Results for 'Deep ecology Religious aspects'

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  1. Eco-Socialism: From Deep Ecology to Social Justice.David Pepper - 1993 - Routledge.
    Presents a provocatively anthropocentric analysis of the way forward for green politics and environmental movements, exposing the deficiencies and contradictions of green approaches to post-modern politics and deep ecology. This title available in eBook format. Click here for more information . Visit our eBookstore at: www.ebookstore.tandf.co.uk.
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  2.  8
    The Fruitful Darkness: A Journey Through Buddhist Practice and Tribal Wisdom.Joan Halifax - 2004 - Grove Press.
    Grove Press is proud to reissue this important work by one of Buddhism's leading contemporary teachers.
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  3.  9
    The Troubled Marriage of Deep Ecology and Bioregionalism.Stewart Davidson - 2007 - Environmental Values 16 (3):313-332.
    Bioregionalism is often presented as the politics of deep ecology, or deep ecology 's social philosophy. That the ties uniting these doctrines are rarely explored can be put down to a perception amongst commentators that such links are self-evident and therefore unworthy of closer examination. By arguing that the bonds between deep ecology and bioregionalism are more tenuous than has often been assumed, this paper addresses this theoretical lacuna. There is nothing exclusive to the (...)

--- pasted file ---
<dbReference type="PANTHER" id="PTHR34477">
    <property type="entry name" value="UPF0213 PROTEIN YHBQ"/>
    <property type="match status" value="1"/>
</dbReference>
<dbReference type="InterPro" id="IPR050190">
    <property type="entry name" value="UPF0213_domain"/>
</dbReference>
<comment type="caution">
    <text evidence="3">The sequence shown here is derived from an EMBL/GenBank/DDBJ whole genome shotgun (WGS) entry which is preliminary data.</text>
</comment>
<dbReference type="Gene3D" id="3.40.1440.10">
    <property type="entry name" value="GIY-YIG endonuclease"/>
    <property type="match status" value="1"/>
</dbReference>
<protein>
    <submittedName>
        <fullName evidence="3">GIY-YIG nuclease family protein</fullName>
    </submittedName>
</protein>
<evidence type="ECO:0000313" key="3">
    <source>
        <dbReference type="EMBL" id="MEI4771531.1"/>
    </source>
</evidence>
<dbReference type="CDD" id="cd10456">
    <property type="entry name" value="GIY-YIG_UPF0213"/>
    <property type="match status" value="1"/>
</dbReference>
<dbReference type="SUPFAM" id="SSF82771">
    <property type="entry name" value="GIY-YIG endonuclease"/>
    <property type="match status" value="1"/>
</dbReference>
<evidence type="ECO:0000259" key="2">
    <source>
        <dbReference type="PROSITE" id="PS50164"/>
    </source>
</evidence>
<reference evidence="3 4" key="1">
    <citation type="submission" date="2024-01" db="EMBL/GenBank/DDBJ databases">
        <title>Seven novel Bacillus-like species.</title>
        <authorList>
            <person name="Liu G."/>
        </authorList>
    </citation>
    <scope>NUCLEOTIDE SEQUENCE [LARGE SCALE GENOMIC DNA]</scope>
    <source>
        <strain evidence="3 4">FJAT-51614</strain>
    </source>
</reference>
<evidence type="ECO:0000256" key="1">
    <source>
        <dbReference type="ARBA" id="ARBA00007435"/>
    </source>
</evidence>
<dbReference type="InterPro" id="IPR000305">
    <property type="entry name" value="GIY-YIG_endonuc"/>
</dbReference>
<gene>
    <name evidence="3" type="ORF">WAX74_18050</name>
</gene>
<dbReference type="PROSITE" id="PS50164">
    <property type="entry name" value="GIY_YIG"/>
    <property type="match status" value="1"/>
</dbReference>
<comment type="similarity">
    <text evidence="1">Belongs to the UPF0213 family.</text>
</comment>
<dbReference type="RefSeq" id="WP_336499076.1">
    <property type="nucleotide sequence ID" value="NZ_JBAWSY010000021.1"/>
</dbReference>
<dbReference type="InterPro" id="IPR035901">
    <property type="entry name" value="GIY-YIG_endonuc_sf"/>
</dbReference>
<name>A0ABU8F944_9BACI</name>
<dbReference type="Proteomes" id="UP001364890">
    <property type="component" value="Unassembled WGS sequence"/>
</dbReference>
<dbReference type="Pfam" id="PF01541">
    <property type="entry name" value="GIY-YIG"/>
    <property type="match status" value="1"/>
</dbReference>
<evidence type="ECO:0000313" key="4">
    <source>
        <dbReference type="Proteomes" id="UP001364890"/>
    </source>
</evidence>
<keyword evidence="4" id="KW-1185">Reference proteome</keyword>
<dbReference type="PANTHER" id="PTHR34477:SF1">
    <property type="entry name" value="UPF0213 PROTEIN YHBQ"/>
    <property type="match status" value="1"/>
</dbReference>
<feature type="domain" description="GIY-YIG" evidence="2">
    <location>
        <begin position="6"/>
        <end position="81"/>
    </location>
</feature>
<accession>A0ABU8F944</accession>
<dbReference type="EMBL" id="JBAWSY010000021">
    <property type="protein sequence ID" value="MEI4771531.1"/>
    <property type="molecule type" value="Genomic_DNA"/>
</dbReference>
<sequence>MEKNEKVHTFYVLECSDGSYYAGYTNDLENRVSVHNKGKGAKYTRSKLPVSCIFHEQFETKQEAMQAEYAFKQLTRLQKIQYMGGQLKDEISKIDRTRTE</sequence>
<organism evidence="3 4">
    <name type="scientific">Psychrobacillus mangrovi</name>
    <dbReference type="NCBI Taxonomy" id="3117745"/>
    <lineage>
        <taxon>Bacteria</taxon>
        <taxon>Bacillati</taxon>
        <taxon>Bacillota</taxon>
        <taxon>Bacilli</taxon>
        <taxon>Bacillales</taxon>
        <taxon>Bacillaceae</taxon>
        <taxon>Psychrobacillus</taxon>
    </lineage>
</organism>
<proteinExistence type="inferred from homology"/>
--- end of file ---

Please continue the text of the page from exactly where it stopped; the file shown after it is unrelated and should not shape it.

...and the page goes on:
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  4.  24
    Deep Ecology Versus Ecofeminism: Healthy Differences or Incompatible Philosophies?Robert Sessions - 1991 - Hypatia 6 (1):90 - 107.
    Deep ecology and ecofeminism are contemporary environmental philosophies that share the desire to supplant the predominant Western anthropocentric environmental frameworks. Recently thinkers from these movements have focused their critiques on each other, and substantial differences have emerged. This essay explores central aspects of this debate to ascertain whether either philosophy has been undermined in the process and whether there are any indications that they are compatible despite their differences.
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  5.  1
    Ecology: Religious or Secular?Peter Scott - 1997 - Heythrop Journal 38 (1):1–14.
    Ecology: religious or secular?’ addresses the issue of the relation between ecology and the idea of God. ‘Social’ interpretations of ecology seem to fit with traditional Christian models, such as stewardship, for grasping the relation between humanity and nature. ‘Deep’ interpretations of ecology, in which nature is understood to encompass humanity, appear, by contrast, less amenable to assimilation by Christianity.The choice – for so it is often presented – between ‘deep’ and ‘social’ forms (...)